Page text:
Forests of Crater Lake National Park
Western White Pine (Pinus Monticola)
Besides the yellow and sugar pine that have already been noted there will be found among the firs and hemlocks, well up in the park, another handsome pine, with a clear, round trunk and reddish-brown bark, broken up into small square blocks. This is the western white pine (Pinus monticola), a very close relative of the famous white pine of the East. Western white pine (fig. 15) in heavy forests is a massive tree that has a straight, slightly tapering trunk, and usually a narrow, open crown. Its blue-green needles, like those of sugar pine, are found in clusters of five, and the slender cones, from 6 to 12 inches long, occur mainly on the tips of the pendulous branches.
This pine, as its name indicates, is a mountain-loving tree. It is scattered widely in the Cascades and the Sierra Nevadas, and in northern Idaho and Montana forms immense forests of great value.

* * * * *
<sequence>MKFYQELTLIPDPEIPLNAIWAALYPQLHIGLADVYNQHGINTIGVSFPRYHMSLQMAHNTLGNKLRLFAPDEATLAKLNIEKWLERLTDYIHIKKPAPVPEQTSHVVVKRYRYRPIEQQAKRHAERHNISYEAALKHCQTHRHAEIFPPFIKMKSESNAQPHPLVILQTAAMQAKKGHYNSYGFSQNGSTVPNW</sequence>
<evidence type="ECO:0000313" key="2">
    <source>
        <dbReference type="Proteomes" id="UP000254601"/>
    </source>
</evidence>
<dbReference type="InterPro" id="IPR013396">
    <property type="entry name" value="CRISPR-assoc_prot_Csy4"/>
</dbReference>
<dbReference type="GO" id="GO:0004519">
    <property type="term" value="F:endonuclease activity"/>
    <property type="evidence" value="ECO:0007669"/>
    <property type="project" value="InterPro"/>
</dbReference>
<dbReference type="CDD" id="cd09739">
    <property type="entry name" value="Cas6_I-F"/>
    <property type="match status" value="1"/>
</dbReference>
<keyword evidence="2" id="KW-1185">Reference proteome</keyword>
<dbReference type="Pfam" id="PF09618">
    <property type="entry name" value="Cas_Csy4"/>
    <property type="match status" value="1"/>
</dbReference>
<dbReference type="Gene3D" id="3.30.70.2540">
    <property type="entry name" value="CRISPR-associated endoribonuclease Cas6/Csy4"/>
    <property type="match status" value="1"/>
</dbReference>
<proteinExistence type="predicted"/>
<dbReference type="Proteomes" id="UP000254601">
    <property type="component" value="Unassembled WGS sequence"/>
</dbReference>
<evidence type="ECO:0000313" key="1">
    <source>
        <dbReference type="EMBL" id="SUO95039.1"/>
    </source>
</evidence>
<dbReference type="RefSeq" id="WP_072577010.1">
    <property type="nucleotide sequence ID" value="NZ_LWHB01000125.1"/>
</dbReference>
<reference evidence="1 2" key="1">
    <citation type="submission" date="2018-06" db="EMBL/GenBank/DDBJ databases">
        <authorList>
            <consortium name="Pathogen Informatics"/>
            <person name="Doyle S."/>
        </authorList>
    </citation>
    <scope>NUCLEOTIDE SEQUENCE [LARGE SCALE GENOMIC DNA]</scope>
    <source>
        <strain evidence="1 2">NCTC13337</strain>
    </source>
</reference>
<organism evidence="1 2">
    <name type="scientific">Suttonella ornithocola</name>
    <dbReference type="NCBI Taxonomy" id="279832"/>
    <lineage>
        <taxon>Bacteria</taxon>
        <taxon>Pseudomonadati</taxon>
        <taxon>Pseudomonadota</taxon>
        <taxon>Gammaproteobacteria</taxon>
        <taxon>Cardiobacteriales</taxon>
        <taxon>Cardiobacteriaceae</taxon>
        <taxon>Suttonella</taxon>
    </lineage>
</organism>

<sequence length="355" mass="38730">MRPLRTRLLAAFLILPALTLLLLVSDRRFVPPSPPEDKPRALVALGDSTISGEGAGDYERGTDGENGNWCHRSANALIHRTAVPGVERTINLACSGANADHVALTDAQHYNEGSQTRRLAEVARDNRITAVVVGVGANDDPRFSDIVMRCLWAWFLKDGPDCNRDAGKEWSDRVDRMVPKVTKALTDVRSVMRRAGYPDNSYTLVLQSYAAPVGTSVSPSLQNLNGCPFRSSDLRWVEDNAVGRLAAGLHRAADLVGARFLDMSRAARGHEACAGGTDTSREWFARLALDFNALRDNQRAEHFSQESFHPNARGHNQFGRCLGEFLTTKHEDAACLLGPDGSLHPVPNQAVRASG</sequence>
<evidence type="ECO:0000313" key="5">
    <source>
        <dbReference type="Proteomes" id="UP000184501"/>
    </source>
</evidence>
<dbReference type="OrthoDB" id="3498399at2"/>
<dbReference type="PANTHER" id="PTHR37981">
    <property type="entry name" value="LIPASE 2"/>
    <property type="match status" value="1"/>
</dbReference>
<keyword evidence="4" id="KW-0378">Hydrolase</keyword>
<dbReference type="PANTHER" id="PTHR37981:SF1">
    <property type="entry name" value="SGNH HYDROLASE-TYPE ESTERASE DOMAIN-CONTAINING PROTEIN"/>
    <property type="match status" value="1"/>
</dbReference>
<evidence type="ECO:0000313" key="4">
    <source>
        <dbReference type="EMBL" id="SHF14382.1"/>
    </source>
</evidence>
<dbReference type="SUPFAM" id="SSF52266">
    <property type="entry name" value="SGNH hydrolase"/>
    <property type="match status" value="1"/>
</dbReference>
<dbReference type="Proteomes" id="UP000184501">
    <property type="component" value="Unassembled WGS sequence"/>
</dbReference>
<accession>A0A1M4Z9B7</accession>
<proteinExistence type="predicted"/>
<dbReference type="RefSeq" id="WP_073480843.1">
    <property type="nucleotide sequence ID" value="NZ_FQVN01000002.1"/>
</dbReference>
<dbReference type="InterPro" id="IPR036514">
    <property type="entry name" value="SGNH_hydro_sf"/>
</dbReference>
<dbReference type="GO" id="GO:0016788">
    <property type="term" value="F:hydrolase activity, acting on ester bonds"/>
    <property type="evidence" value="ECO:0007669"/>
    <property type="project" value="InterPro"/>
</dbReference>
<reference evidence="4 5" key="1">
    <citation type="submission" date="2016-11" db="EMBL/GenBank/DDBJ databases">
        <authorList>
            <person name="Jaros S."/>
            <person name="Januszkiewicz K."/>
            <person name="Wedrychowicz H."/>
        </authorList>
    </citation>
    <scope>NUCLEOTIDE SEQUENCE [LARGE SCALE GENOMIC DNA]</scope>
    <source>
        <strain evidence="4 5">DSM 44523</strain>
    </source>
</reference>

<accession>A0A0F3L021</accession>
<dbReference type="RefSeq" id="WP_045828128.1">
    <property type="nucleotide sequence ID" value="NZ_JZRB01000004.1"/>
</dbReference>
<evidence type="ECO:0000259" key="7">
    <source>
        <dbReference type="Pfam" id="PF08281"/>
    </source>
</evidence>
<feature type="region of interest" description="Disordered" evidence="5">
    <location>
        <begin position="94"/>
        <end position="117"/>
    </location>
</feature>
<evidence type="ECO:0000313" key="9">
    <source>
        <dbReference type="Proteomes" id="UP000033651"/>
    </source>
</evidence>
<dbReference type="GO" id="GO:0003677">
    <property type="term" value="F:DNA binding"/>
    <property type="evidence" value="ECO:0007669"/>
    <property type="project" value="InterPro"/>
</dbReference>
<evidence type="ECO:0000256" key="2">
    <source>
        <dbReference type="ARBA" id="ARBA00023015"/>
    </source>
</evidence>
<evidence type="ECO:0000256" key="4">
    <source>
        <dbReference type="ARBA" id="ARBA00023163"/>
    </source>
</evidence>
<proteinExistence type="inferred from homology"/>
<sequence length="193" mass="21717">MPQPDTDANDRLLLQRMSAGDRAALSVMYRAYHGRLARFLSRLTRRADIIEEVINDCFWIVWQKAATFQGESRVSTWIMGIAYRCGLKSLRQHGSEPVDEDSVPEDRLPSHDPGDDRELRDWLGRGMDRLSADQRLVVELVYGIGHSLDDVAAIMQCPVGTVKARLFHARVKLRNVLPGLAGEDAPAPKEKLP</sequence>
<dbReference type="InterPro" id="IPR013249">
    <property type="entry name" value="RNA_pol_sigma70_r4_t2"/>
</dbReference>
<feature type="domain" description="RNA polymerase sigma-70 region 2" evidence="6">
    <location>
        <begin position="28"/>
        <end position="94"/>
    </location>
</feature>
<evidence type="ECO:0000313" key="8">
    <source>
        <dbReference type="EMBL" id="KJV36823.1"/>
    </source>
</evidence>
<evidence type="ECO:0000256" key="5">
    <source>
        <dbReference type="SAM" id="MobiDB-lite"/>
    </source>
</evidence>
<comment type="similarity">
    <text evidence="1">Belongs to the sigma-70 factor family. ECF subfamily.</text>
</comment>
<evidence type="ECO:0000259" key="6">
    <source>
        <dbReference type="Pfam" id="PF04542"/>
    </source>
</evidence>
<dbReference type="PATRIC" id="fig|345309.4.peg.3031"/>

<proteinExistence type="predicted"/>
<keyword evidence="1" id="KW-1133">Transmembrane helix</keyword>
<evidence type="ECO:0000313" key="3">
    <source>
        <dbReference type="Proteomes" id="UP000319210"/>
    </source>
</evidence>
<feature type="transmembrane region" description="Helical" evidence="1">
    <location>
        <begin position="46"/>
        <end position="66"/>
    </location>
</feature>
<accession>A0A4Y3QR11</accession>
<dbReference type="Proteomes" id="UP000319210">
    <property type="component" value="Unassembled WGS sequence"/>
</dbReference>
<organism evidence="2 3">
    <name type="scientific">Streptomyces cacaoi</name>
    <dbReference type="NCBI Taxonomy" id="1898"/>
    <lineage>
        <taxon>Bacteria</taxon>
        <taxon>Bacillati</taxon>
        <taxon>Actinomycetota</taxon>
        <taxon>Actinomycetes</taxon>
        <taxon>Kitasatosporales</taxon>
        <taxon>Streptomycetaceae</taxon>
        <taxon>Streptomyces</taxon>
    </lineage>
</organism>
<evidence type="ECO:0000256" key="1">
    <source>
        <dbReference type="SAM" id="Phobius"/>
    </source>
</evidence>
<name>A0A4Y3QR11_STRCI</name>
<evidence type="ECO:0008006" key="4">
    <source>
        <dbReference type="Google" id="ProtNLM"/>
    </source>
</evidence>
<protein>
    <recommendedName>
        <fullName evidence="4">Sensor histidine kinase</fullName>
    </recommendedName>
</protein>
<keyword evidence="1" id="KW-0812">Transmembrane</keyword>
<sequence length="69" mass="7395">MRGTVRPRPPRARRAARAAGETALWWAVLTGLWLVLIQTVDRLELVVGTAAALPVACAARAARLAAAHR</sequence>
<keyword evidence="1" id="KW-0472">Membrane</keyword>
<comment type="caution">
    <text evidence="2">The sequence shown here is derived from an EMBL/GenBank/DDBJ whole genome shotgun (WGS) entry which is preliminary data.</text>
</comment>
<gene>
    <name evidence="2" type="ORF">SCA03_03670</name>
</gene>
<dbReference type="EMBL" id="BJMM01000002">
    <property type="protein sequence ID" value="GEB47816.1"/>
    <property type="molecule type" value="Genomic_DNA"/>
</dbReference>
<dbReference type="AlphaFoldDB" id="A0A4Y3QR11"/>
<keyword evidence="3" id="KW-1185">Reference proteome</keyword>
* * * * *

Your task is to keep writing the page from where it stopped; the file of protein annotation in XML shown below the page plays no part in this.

In the Crater Lake region it is most abundant at elevations slightly over 6,000 feet, but also extends down to about 5,000 feet on the western and 5,500 feet on the Klamath slopes. Especially fine white pines occur about one-half mile or so above the superintendent’s lodge, along the road that winds from the head of Anna Creek, up the outer slopes of Mount Mazama, to the crater rim. Here it can be recognized easily by its checkered bark, feathery crown, and pendant cones at the ends of the limbs.